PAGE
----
stacked concrete garden wall in country garden

Before and After: Country Garden Retreat on Small Budget!

by / 15 Comments / 2973 View / June 3, 2008

Before Photo

I had an instant design vision for this backyard the moment I saw it.

I envisioned a romantic gazebo in the corner, a new handcrafted wood fence, and a raised tumbled stone wall with a swath of Geranium incanum cascading over it.

A country garden retreat!


In a flash, it all came together in detail and just as quickly, the elements started to disappear as I spoke to my clients about the budget.

Board by board, stone by stone my lofty design was deconstructed and faded into the thin air whence it came from.

The only thing left was the geranium and my positive attitude.


“Great, I’ll just have to get creative with materials,” I thought.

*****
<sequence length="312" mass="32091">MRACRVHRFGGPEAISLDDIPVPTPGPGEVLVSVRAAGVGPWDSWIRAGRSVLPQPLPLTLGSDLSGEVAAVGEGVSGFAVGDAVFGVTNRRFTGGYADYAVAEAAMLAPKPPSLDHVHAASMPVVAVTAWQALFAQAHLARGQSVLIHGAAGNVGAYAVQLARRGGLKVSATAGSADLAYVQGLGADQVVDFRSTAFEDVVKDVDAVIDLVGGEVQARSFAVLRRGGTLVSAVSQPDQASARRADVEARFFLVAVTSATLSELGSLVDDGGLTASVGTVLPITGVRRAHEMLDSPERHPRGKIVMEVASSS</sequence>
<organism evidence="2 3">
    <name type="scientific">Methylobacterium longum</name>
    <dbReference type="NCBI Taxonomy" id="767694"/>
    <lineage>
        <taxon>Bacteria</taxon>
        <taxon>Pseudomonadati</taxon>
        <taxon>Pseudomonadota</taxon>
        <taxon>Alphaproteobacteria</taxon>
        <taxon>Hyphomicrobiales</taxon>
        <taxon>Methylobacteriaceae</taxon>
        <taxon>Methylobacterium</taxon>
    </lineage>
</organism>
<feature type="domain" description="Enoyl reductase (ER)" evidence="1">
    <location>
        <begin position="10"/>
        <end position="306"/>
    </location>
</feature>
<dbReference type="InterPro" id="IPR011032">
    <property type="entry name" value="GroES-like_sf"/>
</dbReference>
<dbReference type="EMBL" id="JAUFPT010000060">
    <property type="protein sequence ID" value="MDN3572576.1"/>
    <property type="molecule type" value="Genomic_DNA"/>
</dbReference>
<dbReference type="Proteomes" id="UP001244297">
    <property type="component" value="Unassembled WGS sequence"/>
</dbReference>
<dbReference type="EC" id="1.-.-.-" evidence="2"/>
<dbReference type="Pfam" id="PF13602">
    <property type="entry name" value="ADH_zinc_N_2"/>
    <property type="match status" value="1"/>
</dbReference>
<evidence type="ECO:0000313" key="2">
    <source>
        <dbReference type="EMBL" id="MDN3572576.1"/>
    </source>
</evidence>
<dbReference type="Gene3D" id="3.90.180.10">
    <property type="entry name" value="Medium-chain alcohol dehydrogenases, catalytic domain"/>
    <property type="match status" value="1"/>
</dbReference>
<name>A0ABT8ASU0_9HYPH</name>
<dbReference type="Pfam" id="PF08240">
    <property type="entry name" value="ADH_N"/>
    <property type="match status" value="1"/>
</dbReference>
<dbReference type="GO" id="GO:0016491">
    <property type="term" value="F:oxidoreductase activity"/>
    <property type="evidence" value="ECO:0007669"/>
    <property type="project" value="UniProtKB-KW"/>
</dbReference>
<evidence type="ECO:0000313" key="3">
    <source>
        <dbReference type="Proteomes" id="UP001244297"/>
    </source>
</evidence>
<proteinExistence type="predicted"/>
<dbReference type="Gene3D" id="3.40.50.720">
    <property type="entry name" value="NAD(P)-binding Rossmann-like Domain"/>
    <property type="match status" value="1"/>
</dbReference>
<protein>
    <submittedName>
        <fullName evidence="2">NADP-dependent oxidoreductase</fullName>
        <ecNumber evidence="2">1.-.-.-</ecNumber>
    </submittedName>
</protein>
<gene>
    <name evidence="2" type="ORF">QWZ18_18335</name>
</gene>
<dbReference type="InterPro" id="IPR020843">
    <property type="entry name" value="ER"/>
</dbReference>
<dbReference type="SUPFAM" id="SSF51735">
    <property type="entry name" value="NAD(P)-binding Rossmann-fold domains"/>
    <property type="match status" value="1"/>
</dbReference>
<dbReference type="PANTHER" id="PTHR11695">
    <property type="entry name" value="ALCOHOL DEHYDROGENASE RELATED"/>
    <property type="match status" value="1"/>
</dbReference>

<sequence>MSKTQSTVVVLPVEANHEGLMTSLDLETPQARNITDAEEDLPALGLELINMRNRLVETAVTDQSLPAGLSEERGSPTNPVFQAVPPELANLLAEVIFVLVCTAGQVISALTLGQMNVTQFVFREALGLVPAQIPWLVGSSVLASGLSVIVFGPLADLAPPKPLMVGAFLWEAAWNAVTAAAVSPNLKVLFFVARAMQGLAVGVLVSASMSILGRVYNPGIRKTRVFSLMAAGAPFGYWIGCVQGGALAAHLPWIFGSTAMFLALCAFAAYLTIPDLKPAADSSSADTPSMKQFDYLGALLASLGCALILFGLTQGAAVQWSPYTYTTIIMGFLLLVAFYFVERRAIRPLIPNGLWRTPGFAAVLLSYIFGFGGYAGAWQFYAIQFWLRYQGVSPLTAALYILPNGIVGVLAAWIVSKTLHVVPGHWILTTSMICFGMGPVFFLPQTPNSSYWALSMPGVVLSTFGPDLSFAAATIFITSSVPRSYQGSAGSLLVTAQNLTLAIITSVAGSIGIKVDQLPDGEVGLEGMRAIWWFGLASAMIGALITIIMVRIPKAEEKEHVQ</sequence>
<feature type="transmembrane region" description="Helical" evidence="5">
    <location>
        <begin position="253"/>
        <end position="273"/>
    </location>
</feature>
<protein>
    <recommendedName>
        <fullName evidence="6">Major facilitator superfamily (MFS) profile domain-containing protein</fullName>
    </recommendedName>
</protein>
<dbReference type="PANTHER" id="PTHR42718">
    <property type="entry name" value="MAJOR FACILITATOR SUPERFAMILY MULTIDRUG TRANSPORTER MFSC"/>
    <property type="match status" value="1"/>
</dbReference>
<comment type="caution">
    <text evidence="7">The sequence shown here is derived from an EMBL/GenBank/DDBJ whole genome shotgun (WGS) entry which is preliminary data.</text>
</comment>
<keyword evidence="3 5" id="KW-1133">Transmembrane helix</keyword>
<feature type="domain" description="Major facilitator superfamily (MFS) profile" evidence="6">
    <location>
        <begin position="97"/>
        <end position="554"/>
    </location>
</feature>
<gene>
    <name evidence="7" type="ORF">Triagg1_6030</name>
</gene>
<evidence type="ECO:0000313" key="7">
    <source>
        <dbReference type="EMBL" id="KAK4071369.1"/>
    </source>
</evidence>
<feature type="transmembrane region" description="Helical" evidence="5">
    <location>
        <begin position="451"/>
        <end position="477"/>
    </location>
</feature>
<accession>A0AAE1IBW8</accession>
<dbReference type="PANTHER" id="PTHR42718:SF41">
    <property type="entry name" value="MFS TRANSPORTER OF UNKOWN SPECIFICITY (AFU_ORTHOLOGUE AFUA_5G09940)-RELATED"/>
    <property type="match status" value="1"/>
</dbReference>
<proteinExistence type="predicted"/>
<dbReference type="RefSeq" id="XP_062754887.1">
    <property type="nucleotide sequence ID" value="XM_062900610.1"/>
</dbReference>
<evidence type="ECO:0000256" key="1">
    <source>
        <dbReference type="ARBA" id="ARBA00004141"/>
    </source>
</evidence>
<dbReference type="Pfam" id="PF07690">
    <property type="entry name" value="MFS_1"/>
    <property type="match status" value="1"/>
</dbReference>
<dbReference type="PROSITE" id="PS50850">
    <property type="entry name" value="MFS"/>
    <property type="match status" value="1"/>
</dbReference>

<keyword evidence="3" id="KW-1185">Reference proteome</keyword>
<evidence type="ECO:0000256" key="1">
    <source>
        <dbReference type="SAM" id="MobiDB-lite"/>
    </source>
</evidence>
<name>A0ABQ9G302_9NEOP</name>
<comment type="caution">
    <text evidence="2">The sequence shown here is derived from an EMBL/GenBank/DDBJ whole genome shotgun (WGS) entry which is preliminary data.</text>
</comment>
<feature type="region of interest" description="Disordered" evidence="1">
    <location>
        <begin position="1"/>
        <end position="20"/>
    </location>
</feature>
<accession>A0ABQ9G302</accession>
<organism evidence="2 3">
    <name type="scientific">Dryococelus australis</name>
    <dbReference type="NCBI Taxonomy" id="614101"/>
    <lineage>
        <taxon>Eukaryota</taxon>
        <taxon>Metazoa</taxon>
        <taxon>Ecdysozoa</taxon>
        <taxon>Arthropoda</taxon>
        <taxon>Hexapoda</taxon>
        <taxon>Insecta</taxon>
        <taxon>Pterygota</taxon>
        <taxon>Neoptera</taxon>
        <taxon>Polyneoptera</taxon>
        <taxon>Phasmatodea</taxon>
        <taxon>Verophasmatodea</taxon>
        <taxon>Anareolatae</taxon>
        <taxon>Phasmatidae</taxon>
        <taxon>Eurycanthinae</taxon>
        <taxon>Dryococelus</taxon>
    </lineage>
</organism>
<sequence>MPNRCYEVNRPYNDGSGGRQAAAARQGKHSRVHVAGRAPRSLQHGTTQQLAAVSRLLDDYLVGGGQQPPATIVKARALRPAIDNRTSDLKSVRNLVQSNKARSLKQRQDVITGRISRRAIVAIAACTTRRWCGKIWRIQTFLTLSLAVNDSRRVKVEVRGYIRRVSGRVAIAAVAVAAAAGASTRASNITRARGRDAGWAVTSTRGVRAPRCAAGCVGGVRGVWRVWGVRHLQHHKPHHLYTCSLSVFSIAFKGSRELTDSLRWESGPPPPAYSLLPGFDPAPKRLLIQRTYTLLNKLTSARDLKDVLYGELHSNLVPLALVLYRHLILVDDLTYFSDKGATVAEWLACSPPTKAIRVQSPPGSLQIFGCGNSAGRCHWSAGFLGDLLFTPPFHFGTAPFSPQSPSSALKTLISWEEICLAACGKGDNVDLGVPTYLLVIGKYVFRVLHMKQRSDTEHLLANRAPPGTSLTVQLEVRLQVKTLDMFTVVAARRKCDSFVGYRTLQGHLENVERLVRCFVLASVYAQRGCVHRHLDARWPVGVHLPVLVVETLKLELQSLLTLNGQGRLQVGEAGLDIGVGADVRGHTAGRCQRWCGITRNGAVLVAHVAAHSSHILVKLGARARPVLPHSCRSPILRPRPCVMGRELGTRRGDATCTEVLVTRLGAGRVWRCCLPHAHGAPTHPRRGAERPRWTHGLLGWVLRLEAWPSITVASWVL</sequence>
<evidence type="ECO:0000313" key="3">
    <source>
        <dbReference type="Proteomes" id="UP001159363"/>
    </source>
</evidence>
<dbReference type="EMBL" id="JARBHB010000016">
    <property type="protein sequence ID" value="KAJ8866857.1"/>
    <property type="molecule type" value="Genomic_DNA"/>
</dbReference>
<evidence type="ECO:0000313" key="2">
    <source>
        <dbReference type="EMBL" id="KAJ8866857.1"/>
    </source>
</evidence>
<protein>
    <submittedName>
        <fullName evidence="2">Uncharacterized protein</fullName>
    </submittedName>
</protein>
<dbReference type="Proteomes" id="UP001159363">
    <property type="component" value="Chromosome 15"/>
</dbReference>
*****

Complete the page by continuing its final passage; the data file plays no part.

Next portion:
Up to the challenge, I assured my clients that they would have the beautiful garden they always dreamed of and I would do it on their small budget.

Take a look at the results which they were delighted with:


After- English Garden by Shirley Bovshow

The concrete block wall had to stay, so I had the homeowners paint it themselves to save money on labor.

The cost of paint was a lot less than a new wood fence and the dark green color made it less obtrusive.

Instead of the shady gazebo, I opted for two Cassia leptophylla “Golden Wonder” trees to form a natural shade canopy and crown the sitting area with it’s golden yellow flowers in the summer.



After- New sitting area and raised stone planters.

I had a stacked stone wall built along the entire backyard, creating a second level for plants.